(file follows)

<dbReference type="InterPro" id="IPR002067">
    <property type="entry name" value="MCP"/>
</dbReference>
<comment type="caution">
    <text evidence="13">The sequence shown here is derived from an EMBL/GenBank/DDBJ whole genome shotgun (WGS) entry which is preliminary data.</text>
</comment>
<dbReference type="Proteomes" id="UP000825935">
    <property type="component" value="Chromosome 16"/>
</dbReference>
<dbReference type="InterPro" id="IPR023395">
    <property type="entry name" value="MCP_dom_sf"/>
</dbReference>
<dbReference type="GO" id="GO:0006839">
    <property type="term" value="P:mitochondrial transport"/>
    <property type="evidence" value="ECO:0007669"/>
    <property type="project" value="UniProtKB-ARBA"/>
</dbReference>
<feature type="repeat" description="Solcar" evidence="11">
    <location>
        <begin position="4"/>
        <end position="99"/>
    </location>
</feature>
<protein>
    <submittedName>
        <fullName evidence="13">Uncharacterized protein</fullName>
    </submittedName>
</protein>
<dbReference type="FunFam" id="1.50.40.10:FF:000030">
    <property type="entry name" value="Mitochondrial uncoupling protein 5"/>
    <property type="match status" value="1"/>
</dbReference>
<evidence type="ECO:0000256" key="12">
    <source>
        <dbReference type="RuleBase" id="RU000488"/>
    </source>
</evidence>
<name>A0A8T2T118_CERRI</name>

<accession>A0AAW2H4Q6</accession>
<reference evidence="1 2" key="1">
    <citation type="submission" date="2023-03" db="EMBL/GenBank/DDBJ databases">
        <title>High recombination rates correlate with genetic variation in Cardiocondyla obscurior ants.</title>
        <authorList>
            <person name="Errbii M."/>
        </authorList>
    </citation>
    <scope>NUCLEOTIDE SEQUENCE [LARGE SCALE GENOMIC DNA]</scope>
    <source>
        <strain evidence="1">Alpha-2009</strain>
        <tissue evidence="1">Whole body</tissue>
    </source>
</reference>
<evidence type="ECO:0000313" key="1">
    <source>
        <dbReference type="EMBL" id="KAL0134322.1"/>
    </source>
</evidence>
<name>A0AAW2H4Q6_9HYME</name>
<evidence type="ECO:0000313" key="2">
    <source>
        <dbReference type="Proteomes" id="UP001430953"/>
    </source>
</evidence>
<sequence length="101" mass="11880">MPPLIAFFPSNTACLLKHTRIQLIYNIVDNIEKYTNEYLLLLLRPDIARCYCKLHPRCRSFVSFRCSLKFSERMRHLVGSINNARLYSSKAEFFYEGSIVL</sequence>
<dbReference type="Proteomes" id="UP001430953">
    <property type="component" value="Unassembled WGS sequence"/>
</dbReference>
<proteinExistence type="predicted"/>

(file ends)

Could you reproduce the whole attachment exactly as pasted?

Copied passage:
<dbReference type="InterPro" id="IPR002067">
    <property type="entry name" value="MCP"/>
</dbReference>
<comment type="caution">
    <text evidence="13">The sequence shown here is derived from an EMBL/GenBank/DDBJ whole genome shotgun (WGS) entry which is preliminary data.</text>
</comment>
<dbReference type="Proteomes" id="UP000825935">
    <property type="component" value="Chromosome 16"/>
</dbReference>
<dbReference type="InterPro" id="IPR023395">
    <property type="entry name" value="MCP_dom_sf"/>
</dbReference>
<dbReference type="GO" id="GO:0006839">
    <property type="term" value="P:mitochondrial transport"/>
    <property type="evidence" value="ECO:0007669"/>
    <property type="project" value="UniProtKB-ARBA"/>
</dbReference>
<feature type="repeat" description="Solcar" evidence="11">
    <location>
        <begin position="4"/>
        <end position="99"/>
    </location>
</feature>
<protein>
    <submittedName>
        <fullName evidence="13">Uncharacterized protein</fullName>
    </submittedName>
</protein>
<dbReference type="FunFam" id="1.50.40.10:FF:000030">
    <property type="entry name" value="Mitochondrial uncoupling protein 5"/>
    <property type="match status" value="1"/>
</dbReference>
<evidence type="ECO:0000256" key="12">
    <source>
        <dbReference type="RuleBase" id="RU000488"/>
    </source>
</evidence>
<name>A0A8T2T118_CERRI</name>

<accession>A0AAW2H4Q6</accession>
<reference evidence="1 2" key="1">
    <citation type="submission" date="2023-03" db="EMBL/GenBank/DDBJ databases">
        <title>High recombination rates correlate with genetic variation in Cardiocondyla obscurior ants.</title>
        <authorList>
            <person name="Errbii M."/>
        </authorList>
    </citation>
    <scope>NUCLEOTIDE SEQUENCE [LARGE SCALE GENOMIC DNA]</scope>
    <source>
        <strain evidence="1">Alpha-2009</strain>
        <tissue evidence="1">Whole body</tissue>
    </source>
</reference>
<evidence type="ECO:0000313" key="1">
    <source>
        <dbReference type="EMBL" id="KAL0134322.1"/>
    </source>
</evidence>
<name>A0AAW2H4Q6_9HYME</name>
<evidence type="ECO:0000313" key="2">
    <source>
        <dbReference type="Proteomes" id="UP001430953"/>
    </source>
</evidence>
<sequence length="101" mass="11880">MPPLIAFFPSNTACLLKHTRIQLIYNIVDNIEKYTNEYLLLLLRPDIARCYCKLHPRCRSFVSFRCSLKFSERMRHLVGSINNARLYSSKAEFFYEGSIVL</sequence>
<dbReference type="Proteomes" id="UP001430953">
    <property type="component" value="Unassembled WGS sequence"/>
</dbReference>
<proteinExistence type="predicted"/>